Meet the kendama; the world’s greatest boredom cure. It was developed in Japan over 100 years ago and the rest of the world is only just beginning to find its purpose. Being a BMX rider and ultimately an adrenaline junkie, something like this wouldn’t typically appear in my horizon. I prefer to stare death in the face while riding my bike. The chance of injury is what excites me and the chance to preserve video footage of an achievement in this BMX realm is the motivator. Somehow, the kendama lacks the physical risk but somehow still manages to serve my adrenaline junkie tendencies.
The kendama is different than anything I’ve ever found. It has an unlimited number of tricks to try and learn. It requires no battery or energy to play outside of what you put into it. Kids love it. Parents love it. Skateboarders love it. Musicians love it. Snowboarders love it. BMX riders like myself love it too.
The kendama was originally deemed a skill toy, but I think that’s kind of a silly way to describe it. I used to call it a toy, but then realized I was accidentally hating on something I loved. Being called a toy in the graffiti world is a terrible thing and being called one in real life is even worse. I would never call my BMX bike a toy, but it’s used to have fun. Is something you use to have fun with always a toy? What if it provides more than just fun for the user’s brain? Maybe it would be better described as a tool. I’m going with a tool. The kendama is a tool used to support and enhance the progressive mind state.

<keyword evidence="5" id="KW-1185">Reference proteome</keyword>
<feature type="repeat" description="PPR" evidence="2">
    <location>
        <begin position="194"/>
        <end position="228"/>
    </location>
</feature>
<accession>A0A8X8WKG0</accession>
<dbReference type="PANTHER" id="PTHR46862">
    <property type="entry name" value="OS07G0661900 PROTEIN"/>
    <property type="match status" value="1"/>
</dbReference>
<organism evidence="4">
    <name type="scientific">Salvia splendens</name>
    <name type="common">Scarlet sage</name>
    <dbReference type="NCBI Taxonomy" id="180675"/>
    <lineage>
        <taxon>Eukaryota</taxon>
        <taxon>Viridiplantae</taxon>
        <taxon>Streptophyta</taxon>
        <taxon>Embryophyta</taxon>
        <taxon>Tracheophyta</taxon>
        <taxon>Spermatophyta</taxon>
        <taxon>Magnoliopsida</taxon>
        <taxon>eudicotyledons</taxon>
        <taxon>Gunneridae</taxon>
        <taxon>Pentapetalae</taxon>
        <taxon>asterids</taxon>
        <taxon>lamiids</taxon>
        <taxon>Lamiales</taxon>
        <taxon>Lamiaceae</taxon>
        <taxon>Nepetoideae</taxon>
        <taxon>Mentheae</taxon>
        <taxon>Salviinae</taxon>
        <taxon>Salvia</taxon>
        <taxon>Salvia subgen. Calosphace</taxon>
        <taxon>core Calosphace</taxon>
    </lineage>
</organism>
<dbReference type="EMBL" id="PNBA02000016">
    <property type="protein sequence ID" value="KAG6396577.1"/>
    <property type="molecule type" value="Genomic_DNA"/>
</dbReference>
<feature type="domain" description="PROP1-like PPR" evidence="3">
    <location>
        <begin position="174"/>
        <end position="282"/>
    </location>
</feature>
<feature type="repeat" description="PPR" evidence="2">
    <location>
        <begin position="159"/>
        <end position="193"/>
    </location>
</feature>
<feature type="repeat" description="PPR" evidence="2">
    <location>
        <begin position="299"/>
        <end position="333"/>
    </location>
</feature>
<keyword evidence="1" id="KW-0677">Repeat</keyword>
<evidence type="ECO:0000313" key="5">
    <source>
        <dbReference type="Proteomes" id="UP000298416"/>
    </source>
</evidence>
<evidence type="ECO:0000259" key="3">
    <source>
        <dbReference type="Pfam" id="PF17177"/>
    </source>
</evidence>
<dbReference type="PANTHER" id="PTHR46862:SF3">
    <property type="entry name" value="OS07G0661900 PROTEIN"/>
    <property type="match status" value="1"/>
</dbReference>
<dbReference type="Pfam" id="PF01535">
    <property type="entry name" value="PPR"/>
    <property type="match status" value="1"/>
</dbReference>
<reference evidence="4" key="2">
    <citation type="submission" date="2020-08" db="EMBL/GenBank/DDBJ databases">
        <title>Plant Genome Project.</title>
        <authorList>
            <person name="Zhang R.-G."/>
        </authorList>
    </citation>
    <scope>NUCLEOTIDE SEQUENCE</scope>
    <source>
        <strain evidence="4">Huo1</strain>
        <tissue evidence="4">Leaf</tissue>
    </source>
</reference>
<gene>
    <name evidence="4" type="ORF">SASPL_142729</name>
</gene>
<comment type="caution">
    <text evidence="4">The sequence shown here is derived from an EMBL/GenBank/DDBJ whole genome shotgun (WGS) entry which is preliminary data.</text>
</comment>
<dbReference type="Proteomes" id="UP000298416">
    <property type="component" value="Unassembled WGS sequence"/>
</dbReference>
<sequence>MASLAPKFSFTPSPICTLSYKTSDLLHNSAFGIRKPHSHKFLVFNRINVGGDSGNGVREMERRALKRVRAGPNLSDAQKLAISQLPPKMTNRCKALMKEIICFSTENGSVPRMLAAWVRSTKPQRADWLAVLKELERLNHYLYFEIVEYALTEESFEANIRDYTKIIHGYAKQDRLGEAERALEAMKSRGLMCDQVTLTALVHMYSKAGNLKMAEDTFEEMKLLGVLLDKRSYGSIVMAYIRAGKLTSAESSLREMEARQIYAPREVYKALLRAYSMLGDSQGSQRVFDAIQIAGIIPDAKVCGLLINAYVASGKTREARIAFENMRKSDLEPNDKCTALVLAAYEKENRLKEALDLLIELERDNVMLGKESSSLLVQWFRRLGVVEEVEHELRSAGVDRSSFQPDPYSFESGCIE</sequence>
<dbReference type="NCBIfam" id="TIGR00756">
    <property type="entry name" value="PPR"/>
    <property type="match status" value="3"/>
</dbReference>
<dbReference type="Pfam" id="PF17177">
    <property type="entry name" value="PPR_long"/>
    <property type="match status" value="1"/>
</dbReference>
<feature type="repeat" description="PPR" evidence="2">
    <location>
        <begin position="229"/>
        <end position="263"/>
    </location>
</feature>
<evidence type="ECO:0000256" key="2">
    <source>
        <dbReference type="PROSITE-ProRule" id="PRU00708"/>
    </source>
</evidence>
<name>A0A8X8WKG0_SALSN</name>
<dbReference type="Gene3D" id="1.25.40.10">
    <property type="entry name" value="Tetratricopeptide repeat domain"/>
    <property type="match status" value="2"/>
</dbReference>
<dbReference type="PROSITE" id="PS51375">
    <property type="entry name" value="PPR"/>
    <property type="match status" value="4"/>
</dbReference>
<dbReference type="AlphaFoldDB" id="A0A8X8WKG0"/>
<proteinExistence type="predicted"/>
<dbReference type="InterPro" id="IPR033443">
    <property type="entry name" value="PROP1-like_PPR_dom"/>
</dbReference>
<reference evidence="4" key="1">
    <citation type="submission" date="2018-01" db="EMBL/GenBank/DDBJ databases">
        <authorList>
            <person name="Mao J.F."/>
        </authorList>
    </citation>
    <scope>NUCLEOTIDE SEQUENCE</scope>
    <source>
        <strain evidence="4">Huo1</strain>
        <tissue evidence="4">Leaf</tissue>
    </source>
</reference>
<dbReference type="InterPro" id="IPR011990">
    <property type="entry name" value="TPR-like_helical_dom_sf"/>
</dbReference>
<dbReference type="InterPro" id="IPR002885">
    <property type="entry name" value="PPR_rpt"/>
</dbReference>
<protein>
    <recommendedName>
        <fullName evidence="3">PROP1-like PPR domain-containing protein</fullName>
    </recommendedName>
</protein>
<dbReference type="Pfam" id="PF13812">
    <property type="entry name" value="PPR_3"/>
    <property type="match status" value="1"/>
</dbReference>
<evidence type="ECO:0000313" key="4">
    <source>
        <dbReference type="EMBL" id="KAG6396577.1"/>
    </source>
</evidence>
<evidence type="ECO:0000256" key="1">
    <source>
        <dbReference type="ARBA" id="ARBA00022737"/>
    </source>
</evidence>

In my experience, this tool makes the user a mental warrior. In the last 4 years of play, my brain has grown from thinking things are impossible to knowing I can do literally anything I want. The only thing that separates me from achieving my goals is the amount of effort and focus I put into it. I’m not the only case study either.
The Kendama Institute filmed some interviews a few years back with little 5-12 year old kendama players. They asked them questions like, “What would you do if you tried to get a job and the person who was interviewing you said no?” These little kendama slayers respond like, “Well, I would treat the situation like a kendama trick I couldn’t land. I would look at what I was doing, figure out what was wrong with it, get better at it, and go back to the person interviewing me and try again and again until I got the job.” You can’t make that S*** up. These kids are mental warriors. To my knowledge, this progressive, warrior like mind state and thought process comes directly from playing with a “Japanese skill toy.”
At the least, the kendama is a fun way to meditate and slow down time. One of the trippiest things I’ve encountered while playing is noticing how time itself seems to slow down when I play with it for long enough. The speed in which the tama (ball) pops up and lands on the ken (handle) starts to move slower and slower and slower. It’s almost like I’m able to control time with my brain. All it takes is some kendama conditioning and voila, 1 second lasts 2 seconds within the walls of my brain.
I’ve used this preparation technique countless times before trying dangerous tricks on the BMX bike. I know if I play with a kendama for 20 minutes before sending it, I will be more mentally prepared than I was had I not jammed the dama. I'll be able to interpret the world around me at a higher speed and therefore will be able to react in a much more timely manner. This results in less injuries and a way more efficient filming session.
Prove me wrong, I dare you to try. – youscaredstiff (Reed Stark)